The relation between seeing, knowledge, and language has concerned philosophers and artists throughout history. The current article examines the relation between word, image, and knowledge in some prominent Renaissance artworks. It is argued that the shift from revelatory truth in the word to evidence in “seeing the real” as Leonardo da Vinci (1452 -1519) argues in his writings, marks a moment in history in which the human being takes center stage as the interpreter of knowledge. In the search for perfect proportionality and beautiful harmony, Renaissance artists, therefore, did not just create an aesthetic dimension yet were central in a process leading to a reevaluation and alternative modes of knowledge about the human being.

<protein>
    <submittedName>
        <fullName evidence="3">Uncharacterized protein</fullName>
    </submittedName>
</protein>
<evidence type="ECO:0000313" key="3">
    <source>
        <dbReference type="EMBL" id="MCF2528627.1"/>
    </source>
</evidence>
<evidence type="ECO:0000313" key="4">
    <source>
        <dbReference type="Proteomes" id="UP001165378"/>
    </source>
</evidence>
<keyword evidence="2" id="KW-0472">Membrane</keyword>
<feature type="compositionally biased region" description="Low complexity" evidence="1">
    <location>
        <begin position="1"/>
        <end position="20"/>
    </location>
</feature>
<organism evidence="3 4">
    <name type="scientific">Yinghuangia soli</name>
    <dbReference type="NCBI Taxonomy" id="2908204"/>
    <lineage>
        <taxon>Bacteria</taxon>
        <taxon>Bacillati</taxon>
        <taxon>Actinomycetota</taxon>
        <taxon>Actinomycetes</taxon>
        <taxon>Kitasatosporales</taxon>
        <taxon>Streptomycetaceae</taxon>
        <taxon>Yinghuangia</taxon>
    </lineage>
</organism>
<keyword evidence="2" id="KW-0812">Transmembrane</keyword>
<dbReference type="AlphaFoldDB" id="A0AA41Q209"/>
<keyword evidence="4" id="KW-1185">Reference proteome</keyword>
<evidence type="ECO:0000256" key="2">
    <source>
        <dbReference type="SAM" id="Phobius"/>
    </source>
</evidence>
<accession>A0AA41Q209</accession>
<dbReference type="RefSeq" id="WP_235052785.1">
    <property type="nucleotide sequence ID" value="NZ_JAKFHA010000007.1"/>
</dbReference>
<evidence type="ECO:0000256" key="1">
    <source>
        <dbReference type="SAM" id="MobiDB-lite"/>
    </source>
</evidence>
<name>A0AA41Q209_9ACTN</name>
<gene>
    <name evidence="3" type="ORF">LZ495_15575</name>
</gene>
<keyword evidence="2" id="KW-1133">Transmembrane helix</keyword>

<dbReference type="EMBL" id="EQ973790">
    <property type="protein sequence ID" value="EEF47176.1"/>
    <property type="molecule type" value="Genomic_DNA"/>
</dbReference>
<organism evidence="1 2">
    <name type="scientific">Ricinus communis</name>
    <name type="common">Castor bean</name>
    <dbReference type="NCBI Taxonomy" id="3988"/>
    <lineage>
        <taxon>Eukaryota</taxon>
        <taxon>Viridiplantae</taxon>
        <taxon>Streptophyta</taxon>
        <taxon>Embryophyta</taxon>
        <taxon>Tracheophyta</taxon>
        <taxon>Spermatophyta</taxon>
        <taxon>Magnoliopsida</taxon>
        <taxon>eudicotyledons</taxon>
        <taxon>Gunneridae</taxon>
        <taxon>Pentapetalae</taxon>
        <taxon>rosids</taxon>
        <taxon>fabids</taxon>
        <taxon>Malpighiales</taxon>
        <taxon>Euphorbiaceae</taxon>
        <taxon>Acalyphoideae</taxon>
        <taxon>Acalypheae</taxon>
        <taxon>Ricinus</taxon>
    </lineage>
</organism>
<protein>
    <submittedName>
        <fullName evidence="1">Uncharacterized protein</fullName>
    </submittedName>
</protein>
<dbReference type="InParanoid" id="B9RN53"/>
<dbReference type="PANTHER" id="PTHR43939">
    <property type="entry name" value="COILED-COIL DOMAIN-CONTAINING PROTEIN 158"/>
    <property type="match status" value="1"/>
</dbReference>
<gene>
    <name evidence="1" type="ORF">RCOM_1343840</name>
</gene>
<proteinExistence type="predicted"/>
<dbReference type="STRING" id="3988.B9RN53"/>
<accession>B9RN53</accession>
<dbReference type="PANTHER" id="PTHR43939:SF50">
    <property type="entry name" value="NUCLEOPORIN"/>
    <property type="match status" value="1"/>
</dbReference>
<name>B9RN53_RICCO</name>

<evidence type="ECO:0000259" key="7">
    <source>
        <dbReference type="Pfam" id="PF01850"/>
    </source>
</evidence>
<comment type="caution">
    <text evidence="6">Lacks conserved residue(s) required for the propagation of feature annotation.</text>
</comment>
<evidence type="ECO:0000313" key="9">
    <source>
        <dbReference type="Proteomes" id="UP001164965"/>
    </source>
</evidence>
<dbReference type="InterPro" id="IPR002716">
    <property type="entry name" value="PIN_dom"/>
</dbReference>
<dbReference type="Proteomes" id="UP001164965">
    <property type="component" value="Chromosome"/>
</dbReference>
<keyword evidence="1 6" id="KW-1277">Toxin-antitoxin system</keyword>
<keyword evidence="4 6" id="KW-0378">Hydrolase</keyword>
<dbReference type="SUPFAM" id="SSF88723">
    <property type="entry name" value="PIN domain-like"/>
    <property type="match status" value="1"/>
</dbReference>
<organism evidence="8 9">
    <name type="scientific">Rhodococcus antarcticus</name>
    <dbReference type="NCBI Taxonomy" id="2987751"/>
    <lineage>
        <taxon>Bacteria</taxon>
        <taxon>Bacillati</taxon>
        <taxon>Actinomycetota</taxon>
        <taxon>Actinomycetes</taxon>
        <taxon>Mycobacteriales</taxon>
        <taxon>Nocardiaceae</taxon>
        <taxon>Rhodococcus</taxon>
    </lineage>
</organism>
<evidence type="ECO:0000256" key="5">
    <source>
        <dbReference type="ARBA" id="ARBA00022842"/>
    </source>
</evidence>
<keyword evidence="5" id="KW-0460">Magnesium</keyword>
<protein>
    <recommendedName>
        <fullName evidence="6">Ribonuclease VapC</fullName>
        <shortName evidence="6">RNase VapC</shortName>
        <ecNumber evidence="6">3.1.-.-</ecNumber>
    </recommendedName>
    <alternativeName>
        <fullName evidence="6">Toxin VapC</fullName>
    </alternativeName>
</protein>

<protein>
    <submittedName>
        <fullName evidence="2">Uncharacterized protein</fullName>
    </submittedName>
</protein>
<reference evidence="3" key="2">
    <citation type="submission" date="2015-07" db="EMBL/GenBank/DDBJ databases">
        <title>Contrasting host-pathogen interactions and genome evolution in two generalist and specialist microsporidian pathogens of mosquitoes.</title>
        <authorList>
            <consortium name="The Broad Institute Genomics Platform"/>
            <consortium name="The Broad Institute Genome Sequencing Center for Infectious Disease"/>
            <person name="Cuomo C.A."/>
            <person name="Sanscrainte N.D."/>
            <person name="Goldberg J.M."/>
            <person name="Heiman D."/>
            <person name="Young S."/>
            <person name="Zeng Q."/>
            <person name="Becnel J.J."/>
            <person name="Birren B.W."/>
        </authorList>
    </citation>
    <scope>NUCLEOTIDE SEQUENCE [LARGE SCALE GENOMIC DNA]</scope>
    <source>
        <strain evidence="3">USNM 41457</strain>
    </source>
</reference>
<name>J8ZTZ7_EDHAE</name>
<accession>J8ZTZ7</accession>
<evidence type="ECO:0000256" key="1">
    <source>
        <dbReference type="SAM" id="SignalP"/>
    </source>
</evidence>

Raepple, Eva Maria, ""Experience Does Not Err" (Leonardo Da Vinci) - Artwork as a Mirror of Nature" (2009). Philosophy Scholarship. Paper 7.